Are you suffering from chronically-slow drains and pipes that seem to back up again almost as fast as you clear them?
Hiring a plumber may or may not be a great idea -- because you don't know what's causing your problem. Is it a Lego figure that got dropped down the bathtub drain by your son six months ago that you thought was long out of the picture by now that's actually causing the problem? Is it tree roots? Is is something more serious, like collapsed pipes running from the house's main lateral line to the public sewer?
Why not just call a plumber and find out?
Until you know what the problem really is, you don't know if this is something you can handle with a Do-It-Yourself attitude and some borrowed tools or if you really do need that plumber. If that old Lego is just jammed in a curve in the pipe, you can save yourself a small fortune in labor fees by watching a few videos and learning how to take the pipes apart, clean them out, and put them back together again. Hiring a plumber now could be a huge waste of money -- even calling one that will scope the pipes with a camera first is going to cost you a minimum labor charge that can be pretty hefty, even if they don't do any other work.
You also don't know what type of plumber to call. If the backup seems to be in the lateral line (the main line running from your house to the sewer), you may have a problem with tree roots. It's a common problem -- which means that there are plumbing companies that do most of their advertising directed at that specific problem. Unfortunately, those companies can also miss the boat when it comes to recognizing a much bigger problem with similar symptoms: collapsed pipes. Hiring a plumber that assumes your lateral line is clogged with tree roots and attacks the issue with either a rotary-wad cutter or a high-pressure jet could actually make your situation worse if your pipes are collapsing.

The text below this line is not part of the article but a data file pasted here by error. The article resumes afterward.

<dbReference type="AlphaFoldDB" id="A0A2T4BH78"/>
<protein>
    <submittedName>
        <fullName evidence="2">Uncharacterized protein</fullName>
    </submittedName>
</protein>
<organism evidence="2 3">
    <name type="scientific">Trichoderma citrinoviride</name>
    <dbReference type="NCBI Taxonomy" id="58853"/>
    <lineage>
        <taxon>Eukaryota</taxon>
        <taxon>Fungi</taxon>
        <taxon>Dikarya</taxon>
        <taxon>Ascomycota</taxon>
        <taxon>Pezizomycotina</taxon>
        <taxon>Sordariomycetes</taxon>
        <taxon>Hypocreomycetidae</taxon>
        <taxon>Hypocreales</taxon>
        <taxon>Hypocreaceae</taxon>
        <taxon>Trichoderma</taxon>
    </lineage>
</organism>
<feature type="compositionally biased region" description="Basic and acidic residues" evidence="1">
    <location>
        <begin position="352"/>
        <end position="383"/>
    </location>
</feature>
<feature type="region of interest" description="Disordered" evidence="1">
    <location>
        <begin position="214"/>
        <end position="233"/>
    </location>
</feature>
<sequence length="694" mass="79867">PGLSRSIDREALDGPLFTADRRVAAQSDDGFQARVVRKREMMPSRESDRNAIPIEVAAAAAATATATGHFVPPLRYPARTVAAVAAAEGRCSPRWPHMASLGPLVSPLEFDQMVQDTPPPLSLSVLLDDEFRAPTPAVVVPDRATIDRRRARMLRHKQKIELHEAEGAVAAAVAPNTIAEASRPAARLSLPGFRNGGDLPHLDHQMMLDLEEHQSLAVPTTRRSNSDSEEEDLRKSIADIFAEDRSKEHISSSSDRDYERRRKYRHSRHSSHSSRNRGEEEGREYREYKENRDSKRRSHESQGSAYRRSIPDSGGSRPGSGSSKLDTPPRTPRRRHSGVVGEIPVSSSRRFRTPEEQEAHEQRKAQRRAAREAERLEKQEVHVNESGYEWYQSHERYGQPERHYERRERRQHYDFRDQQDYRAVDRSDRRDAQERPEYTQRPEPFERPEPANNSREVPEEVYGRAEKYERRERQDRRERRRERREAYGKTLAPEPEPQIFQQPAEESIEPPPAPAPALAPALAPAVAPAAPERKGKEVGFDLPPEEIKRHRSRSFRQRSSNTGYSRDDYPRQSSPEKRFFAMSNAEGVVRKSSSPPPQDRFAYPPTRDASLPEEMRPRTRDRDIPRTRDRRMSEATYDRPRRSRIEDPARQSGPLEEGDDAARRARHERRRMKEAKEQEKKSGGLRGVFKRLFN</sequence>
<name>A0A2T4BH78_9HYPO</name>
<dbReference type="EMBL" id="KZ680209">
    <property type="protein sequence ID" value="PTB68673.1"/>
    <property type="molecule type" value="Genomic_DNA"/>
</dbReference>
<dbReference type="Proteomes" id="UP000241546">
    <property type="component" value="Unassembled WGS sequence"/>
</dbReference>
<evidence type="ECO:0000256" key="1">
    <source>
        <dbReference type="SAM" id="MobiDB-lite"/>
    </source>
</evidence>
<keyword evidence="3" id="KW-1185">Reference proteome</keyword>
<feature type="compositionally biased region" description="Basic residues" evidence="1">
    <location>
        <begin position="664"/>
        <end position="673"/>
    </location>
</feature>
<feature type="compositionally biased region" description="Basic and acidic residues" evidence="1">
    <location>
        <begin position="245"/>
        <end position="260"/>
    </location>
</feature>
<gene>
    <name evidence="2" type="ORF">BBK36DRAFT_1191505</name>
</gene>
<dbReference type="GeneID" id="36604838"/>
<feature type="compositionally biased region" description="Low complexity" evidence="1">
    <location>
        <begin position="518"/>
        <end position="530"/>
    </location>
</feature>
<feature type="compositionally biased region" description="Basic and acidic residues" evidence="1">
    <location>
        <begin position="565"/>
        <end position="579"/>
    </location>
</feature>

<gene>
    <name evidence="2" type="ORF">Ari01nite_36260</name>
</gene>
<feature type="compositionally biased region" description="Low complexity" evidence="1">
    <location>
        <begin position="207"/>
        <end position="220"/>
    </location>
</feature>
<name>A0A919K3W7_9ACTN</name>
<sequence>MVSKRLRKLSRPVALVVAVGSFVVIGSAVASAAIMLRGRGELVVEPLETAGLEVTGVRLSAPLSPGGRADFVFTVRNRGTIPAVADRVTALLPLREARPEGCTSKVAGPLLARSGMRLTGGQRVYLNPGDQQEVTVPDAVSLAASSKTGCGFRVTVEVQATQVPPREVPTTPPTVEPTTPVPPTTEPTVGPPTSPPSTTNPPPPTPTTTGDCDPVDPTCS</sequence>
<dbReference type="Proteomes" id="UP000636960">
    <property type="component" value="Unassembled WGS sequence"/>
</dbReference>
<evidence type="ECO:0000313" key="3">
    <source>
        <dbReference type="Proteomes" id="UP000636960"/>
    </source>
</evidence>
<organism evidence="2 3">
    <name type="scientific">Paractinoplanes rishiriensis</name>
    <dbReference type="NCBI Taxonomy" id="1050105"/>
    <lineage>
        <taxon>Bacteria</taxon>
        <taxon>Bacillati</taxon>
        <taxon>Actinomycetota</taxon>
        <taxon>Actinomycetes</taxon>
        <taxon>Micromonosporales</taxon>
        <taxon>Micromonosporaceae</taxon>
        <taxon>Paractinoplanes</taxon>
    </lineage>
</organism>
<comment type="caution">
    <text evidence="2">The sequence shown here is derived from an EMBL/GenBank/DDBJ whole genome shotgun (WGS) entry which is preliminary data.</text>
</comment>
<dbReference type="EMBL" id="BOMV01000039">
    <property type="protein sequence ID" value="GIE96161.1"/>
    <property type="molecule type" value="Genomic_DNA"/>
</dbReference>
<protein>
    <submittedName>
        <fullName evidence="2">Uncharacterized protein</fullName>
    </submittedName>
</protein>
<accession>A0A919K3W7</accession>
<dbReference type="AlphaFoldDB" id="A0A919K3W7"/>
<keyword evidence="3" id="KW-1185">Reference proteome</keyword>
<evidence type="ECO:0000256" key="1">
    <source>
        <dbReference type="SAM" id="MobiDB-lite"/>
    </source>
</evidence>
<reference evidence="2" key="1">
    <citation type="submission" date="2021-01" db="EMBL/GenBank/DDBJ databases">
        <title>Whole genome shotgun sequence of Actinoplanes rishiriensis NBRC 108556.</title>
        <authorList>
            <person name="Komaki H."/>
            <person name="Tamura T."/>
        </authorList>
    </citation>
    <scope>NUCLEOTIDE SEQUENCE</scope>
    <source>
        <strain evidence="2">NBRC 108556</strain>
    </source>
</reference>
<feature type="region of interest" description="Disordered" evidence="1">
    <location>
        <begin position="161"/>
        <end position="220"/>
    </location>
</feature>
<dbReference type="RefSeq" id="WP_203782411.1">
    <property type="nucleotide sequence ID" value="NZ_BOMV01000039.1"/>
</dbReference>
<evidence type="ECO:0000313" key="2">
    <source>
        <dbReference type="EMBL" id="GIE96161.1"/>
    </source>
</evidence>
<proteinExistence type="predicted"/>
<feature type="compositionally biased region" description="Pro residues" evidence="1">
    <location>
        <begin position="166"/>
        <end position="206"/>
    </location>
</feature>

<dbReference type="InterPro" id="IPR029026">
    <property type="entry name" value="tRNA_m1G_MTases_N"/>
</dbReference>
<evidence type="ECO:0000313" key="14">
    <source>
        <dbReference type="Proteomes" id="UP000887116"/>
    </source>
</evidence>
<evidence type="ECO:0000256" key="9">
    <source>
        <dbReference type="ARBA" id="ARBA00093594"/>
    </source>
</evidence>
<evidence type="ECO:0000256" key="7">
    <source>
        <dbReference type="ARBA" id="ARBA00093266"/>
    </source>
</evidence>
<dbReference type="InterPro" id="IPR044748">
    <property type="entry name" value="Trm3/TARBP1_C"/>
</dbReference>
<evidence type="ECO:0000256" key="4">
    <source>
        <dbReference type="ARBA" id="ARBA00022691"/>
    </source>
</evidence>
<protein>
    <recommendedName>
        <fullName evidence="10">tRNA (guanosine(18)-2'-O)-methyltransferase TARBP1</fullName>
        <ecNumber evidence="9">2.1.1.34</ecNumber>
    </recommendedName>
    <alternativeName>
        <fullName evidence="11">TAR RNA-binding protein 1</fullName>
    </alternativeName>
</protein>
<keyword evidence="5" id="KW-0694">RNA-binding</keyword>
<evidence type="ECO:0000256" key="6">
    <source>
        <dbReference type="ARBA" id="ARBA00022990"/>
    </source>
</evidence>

What can you do instead of calling a plumber right away?
The good news is that there's absolutely no reason to take an educated guess (which is pretty much what plumbers had to do years ago when there was no other way to figure out a problem except through experience and investigative skills).
Sewer cameras, also called pipe cameras, are easily available for rent these days from hardware stores and local shops. The newer models feature all the high-resolution images that you'd expect from a regular camera -- unlike older models that often required an expert to understand what they were seeing. The basic model consists of a metal sewer snake with a waterproof camera that's very small attached at the end. There's also a bright light attached to the camera, which sends the images it sees back to a monitor for easy viewing. The flexible hose can allow you to weave around tight corners and bends wherever you think the problem might be located. If you don't immediately locate the issue, you can start again at a different point.
Once you know whether or not you have a toy stuck in a drain, a basic gnarl of hair and other debris causing a clog, tree roots, or something more serious (like a collapsing pipe), then you can decide if the call to plumber is worth it -- and what type of plumber you need. You'll also have the advantage of shortening the labor costs when you do call the plumber, since you won't have to go through the guess work again to locate the start of the problem.
For more information, contact a business such as USA Borescopes.